February 2022 Poetry Feature

New work from our contributors: MARK KYUNGSOO BIAS, SARA MUNJACK, and DANIEL TOBIN


Table of Contents:

Mark Kyungsoo Bias  |  Visitor

                                   |  Meeting My Mother

Sara Munjack  |  Friendship Talk after Love-lives

Daniel Tobin  |  The Door

                       |  Prayer in Passing



By Mark Kyungsoo Bias

When I counted my   brothers,  I saw a
fin of fog—moving outward   from   the
city—dividing      into        fingers    that
touched  my world’s   dulled edges. One
day it became  the  rain. The next, a god.
I saw the years  between  my unfinished friends as a   flickering   streetlight. And
then a war filled  in   their  outlines until
there was  nothing left  of  what I  knew.



By Mark Kyungsoo Bias

So, this is how it ends: your body 
lay flat like the hyphen between 

two years. The salt licked 
from the hollow earth. 

In another life, I am sure
I loved you. 

In this life, I think we were

Hiding is also a form 
of living / of staying

alive. If you are no longer—

I pray you are 
in a place unimaginable.

Haunting your sons with gentle air.
Moving a glass of milk 

across the table. I promise 
I will put our eyes to use. 

The best parts of this country 
are where we can be 

How relieving the quiet. 

How handsome the night becomes 
when it is covered 
with light.



By Sara Munjack


Any speech pathologist will tell you the same thing: how different dialogues are arranged in a
catalogue, the ahs and ohs tucked neatly away into drawers.

You told me a story once about a man who had mailed himself to his lover, but his lover didn’t open
the box in time & the man died & rotted away until the lover finally opened
the box & found her lover dead.

You told this story to me in the park, the one with the hippo with an indented seat at the front, a
spot in the marble where people have stored their old candy wrappers for months. A woman with
fake eyelashes passes us by, she cups a small Chihuahua in one hand & a bald baby in the other.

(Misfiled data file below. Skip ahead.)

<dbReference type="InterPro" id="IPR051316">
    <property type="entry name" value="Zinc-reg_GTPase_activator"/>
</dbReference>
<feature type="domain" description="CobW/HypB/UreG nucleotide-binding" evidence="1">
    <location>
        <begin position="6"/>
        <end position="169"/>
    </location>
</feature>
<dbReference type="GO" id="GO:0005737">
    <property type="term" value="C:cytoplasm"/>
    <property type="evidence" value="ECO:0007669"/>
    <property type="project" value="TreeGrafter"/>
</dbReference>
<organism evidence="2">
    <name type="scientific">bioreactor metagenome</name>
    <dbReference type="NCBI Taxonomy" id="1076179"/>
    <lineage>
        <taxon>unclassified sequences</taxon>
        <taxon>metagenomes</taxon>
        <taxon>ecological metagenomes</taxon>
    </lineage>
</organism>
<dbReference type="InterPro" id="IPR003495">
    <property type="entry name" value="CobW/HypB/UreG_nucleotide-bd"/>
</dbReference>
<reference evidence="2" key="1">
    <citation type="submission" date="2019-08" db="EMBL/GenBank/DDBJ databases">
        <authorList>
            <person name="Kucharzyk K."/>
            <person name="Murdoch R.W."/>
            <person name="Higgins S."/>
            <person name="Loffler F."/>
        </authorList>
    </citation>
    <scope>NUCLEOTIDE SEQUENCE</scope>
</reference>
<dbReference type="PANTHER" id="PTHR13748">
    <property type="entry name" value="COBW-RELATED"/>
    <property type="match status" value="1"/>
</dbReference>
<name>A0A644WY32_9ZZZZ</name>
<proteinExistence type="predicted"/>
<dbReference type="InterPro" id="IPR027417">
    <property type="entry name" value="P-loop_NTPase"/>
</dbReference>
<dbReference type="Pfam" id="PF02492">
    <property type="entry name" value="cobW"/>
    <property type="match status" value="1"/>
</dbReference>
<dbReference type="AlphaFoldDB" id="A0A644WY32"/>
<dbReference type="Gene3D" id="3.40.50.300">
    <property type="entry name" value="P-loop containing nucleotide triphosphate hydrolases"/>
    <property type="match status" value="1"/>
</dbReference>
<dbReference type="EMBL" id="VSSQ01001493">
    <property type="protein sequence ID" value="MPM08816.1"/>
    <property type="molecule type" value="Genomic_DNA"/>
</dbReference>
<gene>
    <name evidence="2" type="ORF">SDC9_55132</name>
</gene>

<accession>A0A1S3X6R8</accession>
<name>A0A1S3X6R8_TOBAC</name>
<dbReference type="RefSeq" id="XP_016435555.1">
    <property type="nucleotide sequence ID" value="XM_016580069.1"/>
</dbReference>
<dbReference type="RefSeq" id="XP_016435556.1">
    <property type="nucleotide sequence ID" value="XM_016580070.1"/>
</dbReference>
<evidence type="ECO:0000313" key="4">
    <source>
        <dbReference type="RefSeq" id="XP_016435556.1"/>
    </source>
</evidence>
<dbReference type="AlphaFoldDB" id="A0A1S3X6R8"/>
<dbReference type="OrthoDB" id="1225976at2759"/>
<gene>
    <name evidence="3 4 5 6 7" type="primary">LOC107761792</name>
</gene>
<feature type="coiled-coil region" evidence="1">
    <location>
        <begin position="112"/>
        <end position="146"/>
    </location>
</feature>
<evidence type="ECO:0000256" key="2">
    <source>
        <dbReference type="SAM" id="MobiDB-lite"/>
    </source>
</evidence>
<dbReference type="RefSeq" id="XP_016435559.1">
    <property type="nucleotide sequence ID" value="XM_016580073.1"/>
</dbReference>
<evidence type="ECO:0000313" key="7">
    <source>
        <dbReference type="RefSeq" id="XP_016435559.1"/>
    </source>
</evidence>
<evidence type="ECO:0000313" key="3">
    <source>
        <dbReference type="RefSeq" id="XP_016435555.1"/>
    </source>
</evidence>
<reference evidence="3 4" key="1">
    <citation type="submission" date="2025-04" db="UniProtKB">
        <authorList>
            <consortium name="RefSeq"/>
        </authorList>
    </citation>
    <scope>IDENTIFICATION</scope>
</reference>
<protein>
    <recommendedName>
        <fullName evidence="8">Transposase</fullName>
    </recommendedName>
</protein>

You tell me a baby babbling could be the best language for desire; knowing what you want before it
gets taken away from you.

Someone told me you started to wear baggier shirts, even mesh ones where your nipples show & I’m
wondering how that impresses your Catholic mother & her mother, the one who believes the world
is for traveling & counts each visited country like tick marks on her skin—like ticks stuck to the
tertiary layer of her skin foraged away somewhere in Long Island where the bagels are god & no one
knows why.

When you loved me, you obeyed me—an ocelot folding in on itself, concentric & undulating,
shaking for its master. You have tucked yourself neatly away now, every vowel of you.




By Daniel Tobin

Those two at the door,
mild-eyed, chosen,
carry their booklets
and crosses in bags
to save me who needs
saving, Through his wounds
the world is healed.
And I’m for healing,
though what follows,
talk of second deaths,
pits, eternal anguish,
transports me to nights
like the last, long moans
beyond our garden,
mewling—the way
a siren can wind down
streets away to gunshot
or stroke, some portal
to wreckage, between
those slow sounds
of pain a life draining—
and that low, reverent
growl from the throat
at the throat: not good,
not bad, just the wheel’s
mastery under a moon’s
blind eye. And me
past midnight listening
as I listen now,
O my discomfiting
comforters, turning
from me having given
what you could give.



By Daniel Tobin

Heart, my hesitant predator,
lashed into your niche
between two folded wings,

are you not the hummingbird
flickering before the open
bud of your stillness? Lift me.


Mark Kyungsoo Bias is a 2021 Tin House Scholar and a recipient of the 2020 William Matthews Poetry Prize. His work has appeared or is forthcoming in The Adroit Journal, Best New Poets, and PANK, among others. He is currently an MFA candidate and REAL Fellow at The University of Massachusetts Amherst and an instructor at Grub Street.

Sara Munjack holds an MFA from Rutgers-Newark. She has poems published in Cosmonauts Avenue, Pigeon Pages, BOAAT, Gandy Dancer, ISO Magazine, tele-art mag and forthcoming in Grist Journal.

Daniel Tobin is the author of nine books of poems, including From Nothing, winner of the Julia Ward Howe Award, The Stone in the Air, his suite of versions from the German of Paul Celan, and most recently Blood Labors, named one of the Best Poetry Books of the Year for 2018 by the New York Times and The Washington Independent Review of Books. His poetry has won many awards, among them the Massachusetts Book Award and fellowships from the NEA and the Guggenheim Foundation. His critical and editorial works include Passage to the Center: Imagination and the Sacred in the Poetry of Seamus Heaney, Awake in America, The Book of Irish American Poetry from the Eighteenth Century to the Present, and To the Many: The Collected Early Works of Lola Ridge. His most recent work is On Serious Earth: Poetry and Transcendence. A trilogy of book-length poems, The Mansions, will appear in 2023. He teaches at Emerson College in Boston.


February 2022 Poetry Feature

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